verb (used with object)
Origin of blazon
Examples from the Web for blazoned
But they appeared in a newsletter that blazoned his name across every issue, so it scarcely matters who wrote them.
Across the dividing fences of two of the blazoned gardens a pair of old crones gossiped under their breaths.The Forest|Stewart Edward White
It was a new car to the road, and its blazoned name suggested an importance out of the ordinary—“China & Japan Mail.”Ralph on the Overland Express|Allen Chapman
A Lion in this attitude, of this tincture, and on a field gules, may be blazoned as a Lion of England.The Handbook to English Heraldry|Charles Boutell
Through the haze in mid-Channel a hospital ship came racing; on her sides were blazoned the scarlet cross.The Glory of the Trenches|Coningsby Dawson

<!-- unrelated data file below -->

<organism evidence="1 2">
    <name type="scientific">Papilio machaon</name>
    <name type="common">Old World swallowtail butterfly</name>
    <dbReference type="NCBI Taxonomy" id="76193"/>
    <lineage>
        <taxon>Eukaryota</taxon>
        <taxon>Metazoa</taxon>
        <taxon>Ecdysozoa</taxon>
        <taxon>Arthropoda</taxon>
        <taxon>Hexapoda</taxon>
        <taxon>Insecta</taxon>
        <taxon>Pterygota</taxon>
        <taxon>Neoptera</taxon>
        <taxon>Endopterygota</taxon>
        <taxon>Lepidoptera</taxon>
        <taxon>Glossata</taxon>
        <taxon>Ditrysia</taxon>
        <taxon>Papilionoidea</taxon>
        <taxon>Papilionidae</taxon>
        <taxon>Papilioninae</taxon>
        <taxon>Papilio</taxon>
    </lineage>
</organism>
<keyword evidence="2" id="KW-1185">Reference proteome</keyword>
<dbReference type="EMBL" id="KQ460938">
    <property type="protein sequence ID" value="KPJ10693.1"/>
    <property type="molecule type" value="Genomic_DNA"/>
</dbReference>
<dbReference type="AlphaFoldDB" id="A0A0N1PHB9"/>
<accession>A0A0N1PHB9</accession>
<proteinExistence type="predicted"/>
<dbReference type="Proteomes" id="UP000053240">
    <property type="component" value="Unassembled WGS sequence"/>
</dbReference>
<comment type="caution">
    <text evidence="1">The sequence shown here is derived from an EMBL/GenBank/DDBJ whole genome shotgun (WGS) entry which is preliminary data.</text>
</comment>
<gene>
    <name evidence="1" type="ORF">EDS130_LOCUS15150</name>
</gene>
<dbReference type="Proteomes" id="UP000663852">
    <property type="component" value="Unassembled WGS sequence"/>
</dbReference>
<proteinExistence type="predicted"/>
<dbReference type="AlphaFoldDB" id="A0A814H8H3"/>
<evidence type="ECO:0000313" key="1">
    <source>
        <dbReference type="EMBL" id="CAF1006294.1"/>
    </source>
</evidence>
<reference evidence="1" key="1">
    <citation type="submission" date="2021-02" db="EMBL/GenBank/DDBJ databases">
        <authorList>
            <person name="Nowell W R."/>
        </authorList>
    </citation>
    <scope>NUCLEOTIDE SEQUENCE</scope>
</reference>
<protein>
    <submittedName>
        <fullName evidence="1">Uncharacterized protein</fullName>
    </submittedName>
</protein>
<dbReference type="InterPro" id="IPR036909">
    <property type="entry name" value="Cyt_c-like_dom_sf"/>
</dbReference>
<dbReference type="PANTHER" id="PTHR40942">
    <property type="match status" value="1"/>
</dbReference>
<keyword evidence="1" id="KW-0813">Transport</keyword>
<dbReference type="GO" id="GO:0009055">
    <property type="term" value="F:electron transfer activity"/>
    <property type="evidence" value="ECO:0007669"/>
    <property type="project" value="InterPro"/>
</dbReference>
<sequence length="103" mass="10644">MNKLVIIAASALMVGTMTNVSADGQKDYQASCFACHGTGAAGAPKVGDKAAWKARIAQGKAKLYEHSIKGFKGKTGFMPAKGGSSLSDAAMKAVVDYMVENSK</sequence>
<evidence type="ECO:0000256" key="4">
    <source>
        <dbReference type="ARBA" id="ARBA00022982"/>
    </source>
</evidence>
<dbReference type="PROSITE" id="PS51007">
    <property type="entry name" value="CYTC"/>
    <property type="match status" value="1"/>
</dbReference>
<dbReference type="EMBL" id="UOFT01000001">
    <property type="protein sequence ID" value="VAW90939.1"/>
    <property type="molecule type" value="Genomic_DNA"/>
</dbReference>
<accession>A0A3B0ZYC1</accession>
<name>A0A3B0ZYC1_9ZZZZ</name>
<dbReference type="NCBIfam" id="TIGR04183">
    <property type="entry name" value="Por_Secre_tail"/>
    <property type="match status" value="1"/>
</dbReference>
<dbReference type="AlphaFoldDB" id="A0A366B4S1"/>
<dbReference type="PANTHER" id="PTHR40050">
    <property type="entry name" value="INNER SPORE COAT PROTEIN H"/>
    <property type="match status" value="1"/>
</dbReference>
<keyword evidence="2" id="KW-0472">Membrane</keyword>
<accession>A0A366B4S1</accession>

Yet on that iron balcony all the innermost mysteries of the James family are blazoned and bruited to the entire village.The Letters of William James, Vol. 1|William James
Word Origin for blazon
"coat of arms," late 13c., from Old French blason (12c.) "a shield, blazon," also "collar bone;" common Romanic (cf. Spanish blason, Italian blasone, Portuguese brasao, Provençal blezo, the first two said to be French loan-words); of uncertain origin. OED doubts, on grounds of sense, the connection proposed by 19c. French etymologists to Germanic words related to English blaze (n.1).
1560s, "to depict or paint (armorial bearings)," from blazon (n.) or else from French blasonner. Earlier as "to set forth decriptively" (1510s); especially "to vaunt or boast" (1530s), in this use probably from or influenced by blaze (v.2).